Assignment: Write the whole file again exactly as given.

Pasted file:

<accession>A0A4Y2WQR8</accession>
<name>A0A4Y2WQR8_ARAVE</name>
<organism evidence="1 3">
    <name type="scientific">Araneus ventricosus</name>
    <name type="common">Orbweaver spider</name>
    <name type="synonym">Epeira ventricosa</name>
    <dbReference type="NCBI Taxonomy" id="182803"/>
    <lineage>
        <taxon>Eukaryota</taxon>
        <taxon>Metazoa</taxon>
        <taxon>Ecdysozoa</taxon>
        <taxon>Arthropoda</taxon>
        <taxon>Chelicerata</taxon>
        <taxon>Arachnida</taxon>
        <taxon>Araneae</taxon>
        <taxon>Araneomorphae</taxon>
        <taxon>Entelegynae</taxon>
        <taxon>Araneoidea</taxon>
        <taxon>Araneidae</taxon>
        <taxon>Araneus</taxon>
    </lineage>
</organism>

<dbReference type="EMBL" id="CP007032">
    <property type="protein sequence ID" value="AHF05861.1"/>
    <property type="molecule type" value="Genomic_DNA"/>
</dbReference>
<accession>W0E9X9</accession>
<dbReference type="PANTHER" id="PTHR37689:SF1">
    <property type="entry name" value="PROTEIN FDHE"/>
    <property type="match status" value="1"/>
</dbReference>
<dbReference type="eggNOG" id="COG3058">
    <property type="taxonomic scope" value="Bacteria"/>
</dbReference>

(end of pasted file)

<accession>A0A4Y2WQR8</accession>
<name>A0A4Y2WQR8_ARAVE</name>
<organism evidence="1 3">
    <name type="scientific">Araneus ventricosus</name>
    <name type="common">Orbweaver spider</name>
    <name type="synonym">Epeira ventricosa</name>
    <dbReference type="NCBI Taxonomy" id="182803"/>
    <lineage>
        <taxon>Eukaryota</taxon>
        <taxon>Metazoa</taxon>
        <taxon>Ecdysozoa</taxon>
        <taxon>Arthropoda</taxon>
        <taxon>Chelicerata</taxon>
        <taxon>Arachnida</taxon>
        <taxon>Araneae</taxon>
        <taxon>Araneomorphae</taxon>
        <taxon>Entelegynae</taxon>
        <taxon>Araneoidea</taxon>
        <taxon>Araneidae</taxon>
        <taxon>Araneus</taxon>
    </lineage>
</organism>

<dbReference type="EMBL" id="CP007032">
    <property type="protein sequence ID" value="AHF05861.1"/>
    <property type="molecule type" value="Genomic_DNA"/>
</dbReference>
<accession>W0E9X9</accession>
<dbReference type="PANTHER" id="PTHR37689:SF1">
    <property type="entry name" value="PROTEIN FDHE"/>
    <property type="match status" value="1"/>
</dbReference>
<dbReference type="eggNOG" id="COG3058">
    <property type="taxonomic scope" value="Bacteria"/>
</dbReference>